May 2018 is Stroke Awareness Month

Published: 22/05/2019

May 2018 is national Stroke Awareness Month. We take a look at why it's such an important month for our Devon communities and what you need to know to stay safe all through the year.

 

 

We take a look at why it's such an important month for our Devon families, and what you need to know to stay safe all through the year.

 


 

 

First things first - what is a stroke?


You've probably seen the advert telling you to think FAST, helping you identify the signs of stroke and know when to call 999.

But what exactly is a stroke, why does it happen and to who?

Here's what Stroke Association, the UK's leading stroke charity, say:

 

 


A stroke is a medical emergancy, and can happen to anyone, although certain factors (such as age) can increase your risk of the condition. There are 2 different types of stroke, which the NHS explains in detail here. They affect the brain in different ways and can have different causes.

Each year in the UK there are more than 100,000 strokes. That's around one stroke every five minutes.

Public Health England reports that the average age of people in England who have a stroke for the first time is 68 for men and 73 for women.

However, although you are more likely to have a stroke if you're over 65 years old, about a quarter of strokes happen in younger people. In fact, The Stroke Association reveals that there are over 400 childhood strokes a year in the UK.

 

 

 

 

Suspect a stroke? Think FAST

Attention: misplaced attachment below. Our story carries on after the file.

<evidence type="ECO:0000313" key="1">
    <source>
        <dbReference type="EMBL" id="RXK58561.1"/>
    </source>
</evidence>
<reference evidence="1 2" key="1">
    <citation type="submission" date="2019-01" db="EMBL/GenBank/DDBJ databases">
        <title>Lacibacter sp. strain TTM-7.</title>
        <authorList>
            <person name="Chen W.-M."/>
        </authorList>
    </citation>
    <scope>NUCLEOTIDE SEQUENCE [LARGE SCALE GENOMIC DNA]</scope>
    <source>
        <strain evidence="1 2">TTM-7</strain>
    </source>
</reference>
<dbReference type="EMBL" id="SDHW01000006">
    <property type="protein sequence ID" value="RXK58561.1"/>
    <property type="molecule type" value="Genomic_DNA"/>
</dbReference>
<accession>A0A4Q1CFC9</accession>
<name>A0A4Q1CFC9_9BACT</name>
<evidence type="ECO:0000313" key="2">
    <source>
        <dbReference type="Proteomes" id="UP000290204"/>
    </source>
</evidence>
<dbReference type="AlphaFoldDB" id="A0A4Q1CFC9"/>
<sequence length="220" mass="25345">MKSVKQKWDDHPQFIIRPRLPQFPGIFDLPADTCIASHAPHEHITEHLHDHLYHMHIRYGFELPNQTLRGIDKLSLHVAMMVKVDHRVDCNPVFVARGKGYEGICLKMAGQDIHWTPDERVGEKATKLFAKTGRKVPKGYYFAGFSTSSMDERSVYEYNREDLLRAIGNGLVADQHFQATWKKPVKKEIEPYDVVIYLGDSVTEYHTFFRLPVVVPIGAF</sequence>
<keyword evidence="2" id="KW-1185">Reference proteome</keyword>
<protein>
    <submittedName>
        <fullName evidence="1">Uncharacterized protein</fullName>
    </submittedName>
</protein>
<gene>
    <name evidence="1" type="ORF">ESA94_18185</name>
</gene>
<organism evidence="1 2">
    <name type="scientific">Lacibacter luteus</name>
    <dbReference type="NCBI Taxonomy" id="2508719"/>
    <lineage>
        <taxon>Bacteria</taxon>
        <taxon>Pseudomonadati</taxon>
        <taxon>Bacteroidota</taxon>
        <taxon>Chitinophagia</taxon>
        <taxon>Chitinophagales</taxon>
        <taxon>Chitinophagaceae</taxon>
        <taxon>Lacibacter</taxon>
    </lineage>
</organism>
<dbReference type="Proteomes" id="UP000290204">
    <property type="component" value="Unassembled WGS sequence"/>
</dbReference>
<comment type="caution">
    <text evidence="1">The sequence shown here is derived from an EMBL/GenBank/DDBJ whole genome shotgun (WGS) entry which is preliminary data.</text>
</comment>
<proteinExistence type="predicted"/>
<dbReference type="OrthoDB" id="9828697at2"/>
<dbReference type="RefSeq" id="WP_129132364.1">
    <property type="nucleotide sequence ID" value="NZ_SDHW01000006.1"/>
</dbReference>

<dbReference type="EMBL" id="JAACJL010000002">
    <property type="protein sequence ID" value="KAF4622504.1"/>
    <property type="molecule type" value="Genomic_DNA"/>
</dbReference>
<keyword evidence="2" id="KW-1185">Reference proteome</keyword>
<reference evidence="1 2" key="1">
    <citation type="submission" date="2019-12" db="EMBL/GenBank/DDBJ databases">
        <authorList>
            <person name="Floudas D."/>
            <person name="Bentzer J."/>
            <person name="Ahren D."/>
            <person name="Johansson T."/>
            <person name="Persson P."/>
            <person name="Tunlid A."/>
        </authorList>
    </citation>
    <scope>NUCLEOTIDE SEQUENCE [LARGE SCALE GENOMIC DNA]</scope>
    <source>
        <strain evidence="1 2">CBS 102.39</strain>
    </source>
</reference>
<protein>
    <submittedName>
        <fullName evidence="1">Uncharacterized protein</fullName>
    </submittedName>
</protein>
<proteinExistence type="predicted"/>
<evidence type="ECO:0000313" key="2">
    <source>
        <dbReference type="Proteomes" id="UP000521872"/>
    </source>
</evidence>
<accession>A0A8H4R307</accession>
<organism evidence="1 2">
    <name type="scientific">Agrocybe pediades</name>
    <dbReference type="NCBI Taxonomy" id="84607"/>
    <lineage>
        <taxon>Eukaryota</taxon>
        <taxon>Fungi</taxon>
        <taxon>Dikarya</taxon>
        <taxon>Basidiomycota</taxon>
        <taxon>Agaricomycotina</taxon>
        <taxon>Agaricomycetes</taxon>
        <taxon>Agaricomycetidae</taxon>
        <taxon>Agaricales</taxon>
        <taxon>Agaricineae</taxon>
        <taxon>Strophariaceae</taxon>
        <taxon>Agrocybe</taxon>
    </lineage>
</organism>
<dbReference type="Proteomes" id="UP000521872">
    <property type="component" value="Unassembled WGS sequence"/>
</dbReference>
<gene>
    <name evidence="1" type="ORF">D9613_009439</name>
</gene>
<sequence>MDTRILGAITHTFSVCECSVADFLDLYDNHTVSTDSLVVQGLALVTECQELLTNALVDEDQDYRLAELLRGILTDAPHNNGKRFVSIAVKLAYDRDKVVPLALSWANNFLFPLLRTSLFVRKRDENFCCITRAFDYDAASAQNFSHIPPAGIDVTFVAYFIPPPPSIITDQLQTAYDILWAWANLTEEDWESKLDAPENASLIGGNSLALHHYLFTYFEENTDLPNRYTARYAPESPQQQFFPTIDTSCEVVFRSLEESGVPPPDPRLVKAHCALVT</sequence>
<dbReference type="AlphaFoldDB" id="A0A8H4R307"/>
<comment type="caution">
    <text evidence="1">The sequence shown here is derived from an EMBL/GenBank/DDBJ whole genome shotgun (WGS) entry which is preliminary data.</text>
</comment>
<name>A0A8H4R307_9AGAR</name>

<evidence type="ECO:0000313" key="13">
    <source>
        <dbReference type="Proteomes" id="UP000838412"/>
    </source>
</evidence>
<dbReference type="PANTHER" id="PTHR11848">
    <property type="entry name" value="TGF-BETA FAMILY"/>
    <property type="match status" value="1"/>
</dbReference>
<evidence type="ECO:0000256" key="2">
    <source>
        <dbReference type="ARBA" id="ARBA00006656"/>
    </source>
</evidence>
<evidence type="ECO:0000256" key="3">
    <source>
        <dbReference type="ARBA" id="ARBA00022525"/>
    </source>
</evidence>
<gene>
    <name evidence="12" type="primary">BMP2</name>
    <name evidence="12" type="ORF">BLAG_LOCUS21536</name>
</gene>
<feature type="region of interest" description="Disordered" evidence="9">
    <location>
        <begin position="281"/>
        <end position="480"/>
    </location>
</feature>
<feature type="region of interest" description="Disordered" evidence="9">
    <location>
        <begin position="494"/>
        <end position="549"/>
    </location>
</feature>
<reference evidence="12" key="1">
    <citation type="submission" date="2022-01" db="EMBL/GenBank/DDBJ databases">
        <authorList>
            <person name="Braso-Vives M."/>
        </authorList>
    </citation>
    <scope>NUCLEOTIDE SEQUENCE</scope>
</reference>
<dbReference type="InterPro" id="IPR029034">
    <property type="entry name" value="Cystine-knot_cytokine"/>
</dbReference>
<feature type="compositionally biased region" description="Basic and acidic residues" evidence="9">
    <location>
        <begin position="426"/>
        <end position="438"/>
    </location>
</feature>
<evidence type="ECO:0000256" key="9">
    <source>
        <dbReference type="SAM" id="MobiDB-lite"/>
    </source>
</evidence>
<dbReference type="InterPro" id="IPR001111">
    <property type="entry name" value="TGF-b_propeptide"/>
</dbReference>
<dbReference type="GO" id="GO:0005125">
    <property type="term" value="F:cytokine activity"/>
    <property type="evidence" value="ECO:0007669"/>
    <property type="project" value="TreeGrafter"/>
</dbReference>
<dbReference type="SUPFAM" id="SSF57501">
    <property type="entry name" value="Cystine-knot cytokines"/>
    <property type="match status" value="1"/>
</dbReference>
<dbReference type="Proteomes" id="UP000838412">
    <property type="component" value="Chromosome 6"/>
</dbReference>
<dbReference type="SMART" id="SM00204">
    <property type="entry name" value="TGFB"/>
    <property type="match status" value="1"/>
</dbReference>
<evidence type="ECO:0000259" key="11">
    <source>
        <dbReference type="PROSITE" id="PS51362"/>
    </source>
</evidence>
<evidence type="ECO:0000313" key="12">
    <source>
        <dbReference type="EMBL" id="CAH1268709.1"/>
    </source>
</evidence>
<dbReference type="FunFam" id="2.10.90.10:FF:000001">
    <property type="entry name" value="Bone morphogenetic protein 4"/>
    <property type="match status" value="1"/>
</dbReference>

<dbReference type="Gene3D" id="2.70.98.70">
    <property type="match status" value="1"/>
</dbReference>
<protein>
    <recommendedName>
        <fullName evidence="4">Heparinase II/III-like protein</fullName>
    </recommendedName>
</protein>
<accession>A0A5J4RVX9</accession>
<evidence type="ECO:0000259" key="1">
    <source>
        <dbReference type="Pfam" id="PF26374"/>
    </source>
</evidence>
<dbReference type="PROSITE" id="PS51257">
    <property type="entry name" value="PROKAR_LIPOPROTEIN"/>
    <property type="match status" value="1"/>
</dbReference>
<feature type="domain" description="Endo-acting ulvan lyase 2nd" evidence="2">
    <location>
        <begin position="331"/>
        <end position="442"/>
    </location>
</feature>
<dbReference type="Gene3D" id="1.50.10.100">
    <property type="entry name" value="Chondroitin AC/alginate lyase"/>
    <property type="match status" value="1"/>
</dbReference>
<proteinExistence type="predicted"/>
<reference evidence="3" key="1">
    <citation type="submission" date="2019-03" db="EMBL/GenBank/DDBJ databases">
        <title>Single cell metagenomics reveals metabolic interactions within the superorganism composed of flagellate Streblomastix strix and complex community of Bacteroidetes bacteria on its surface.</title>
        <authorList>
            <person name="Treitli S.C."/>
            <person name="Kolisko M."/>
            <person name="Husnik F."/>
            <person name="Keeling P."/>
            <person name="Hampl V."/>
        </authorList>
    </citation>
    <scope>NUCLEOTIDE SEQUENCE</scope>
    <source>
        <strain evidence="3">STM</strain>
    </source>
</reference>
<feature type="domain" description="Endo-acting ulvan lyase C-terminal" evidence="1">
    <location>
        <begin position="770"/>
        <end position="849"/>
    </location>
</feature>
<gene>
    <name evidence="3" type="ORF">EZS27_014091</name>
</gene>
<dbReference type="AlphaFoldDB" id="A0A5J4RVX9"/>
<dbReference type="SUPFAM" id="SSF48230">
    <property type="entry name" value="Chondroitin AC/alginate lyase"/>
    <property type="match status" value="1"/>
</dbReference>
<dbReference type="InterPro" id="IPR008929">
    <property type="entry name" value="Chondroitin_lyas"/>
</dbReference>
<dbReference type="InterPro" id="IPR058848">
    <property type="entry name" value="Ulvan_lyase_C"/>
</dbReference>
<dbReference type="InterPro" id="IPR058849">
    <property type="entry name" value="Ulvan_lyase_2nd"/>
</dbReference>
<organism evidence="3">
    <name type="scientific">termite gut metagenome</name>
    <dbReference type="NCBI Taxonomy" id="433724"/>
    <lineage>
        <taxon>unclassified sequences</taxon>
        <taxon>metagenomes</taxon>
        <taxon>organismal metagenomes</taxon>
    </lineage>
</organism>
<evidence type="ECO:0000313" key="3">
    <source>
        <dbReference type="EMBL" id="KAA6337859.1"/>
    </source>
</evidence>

The main aim of the FAST campaign is to help you recognise the symptoms of a stroke - and to think and act fast.

FAST requires an assessment of thee specific symptoms of stroke:

 

  1. Facial weakness - can the person smile? Has their mouth or eye drooped?

  2. Arm weakness - can the person raise both arms?

  3. Speech problems - can the person speak clearly and understand what you say?

  4. Time - to call 999


The signs can be mistaken by some as a ‘funny turn’, but stroke is a medical emergency and getting the right treatment, fast, can save lives and reduce the devastation that stroke can bring.

By calling 999 you can help someone reach hospital quickly and receive the early treatment they need. Prompt action can prevent further damage to the brain and help someone make a full recovery. Delay can result in death or major long term disabilities, such as paralysis, severe memory loss and communication problems.



 

Stroke support for familes in Devon

 

There are a range of local stroke services available in Devon, supporting individuals and their families affected by the condition.

Here is a list of stroke servies in the Exeter area.

At Bluebird Care, our award-winning care team is on hand to provide practical, emotional and social support to Devon families, helping loved ones continue to enjoy a happy, healthy and independent life at home.
 

Find out about your local Bluebird Care stroke support services here, or contact your local, award-winning care team on 01392 244 000 to #talkcare.